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 Post subject: Re: Why did AGA not continue the pro certification program?
Post #41 Posted: Fri Aug 06, 2021 11:33 am 
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It'd be expensive, but if the AGA is interested in increasing the strength of American pros, there should be some sort of sponsorship of pro tournament/league within North America, where they invite pros from CKJ. That way, AGA pros get several opportunities to play against established pros in Asia, and that game experience will result in an increased level of play all around. This seems to be similar to the model adopted by the Chinese league games where they invited, e.g., pro players from Korea.

Yeah - who is going to pay for it? I guess that's the main question. But more game experience with top pros from other countries seems invaluable.

I guess the alternative is to try to get AGA pros to participate in pro tournaments in Asia. Whatever the case, it seems important to establish more international games. *shrug*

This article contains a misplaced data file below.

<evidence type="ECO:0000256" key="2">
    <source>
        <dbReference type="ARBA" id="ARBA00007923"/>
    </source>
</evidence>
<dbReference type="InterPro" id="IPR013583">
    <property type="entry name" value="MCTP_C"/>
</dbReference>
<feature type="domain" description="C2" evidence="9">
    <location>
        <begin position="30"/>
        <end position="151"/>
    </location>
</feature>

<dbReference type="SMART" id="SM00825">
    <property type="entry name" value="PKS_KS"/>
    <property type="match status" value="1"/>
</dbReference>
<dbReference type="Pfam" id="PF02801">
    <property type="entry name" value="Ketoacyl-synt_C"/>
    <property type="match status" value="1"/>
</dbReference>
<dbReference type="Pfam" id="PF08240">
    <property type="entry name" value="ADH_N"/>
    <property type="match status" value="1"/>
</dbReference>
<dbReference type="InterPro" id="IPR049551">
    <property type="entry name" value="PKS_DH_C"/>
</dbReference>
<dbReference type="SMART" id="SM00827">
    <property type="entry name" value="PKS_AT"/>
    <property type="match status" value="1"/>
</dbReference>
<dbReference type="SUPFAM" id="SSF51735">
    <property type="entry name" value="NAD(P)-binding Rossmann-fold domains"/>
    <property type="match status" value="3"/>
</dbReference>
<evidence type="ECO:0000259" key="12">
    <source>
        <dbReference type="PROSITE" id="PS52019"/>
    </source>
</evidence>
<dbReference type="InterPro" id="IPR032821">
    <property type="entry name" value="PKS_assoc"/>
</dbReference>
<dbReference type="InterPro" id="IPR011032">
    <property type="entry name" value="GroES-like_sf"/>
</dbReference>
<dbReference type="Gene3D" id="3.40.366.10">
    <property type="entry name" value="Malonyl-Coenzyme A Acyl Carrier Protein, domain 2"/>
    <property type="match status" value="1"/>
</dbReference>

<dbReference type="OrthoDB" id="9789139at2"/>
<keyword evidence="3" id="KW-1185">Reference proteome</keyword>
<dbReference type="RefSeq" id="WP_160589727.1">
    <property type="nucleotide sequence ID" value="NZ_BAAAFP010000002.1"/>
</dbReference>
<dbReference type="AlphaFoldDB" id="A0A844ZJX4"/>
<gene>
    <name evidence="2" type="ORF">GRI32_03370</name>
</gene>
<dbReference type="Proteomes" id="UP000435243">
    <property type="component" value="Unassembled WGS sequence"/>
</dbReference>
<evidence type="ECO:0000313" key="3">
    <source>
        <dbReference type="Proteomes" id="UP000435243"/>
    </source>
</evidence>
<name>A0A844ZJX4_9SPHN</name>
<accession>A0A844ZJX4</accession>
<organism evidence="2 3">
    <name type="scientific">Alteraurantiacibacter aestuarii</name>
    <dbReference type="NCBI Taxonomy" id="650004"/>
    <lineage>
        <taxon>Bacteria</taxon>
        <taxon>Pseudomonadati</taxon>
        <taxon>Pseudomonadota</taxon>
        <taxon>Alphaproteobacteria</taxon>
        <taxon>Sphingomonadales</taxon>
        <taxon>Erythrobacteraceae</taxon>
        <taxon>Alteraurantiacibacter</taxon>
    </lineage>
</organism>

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 Post subject: Re: Why did AGA not continue the pro certification program?
Post #42 Posted: Sat Aug 07, 2021 4:36 am 
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Kirby wrote:
It'd be expensive, but if the AGA is interested in increasing the strength of American pros, there should be some sort of sponsorship of pro tournament/league within North America, where they invite pros from CKJ.
[...]
I guess the alternative is to try to get AGA pros to participate in pro tournaments in Asia. Whatever the case, it seems important to establish more international games. *shrug*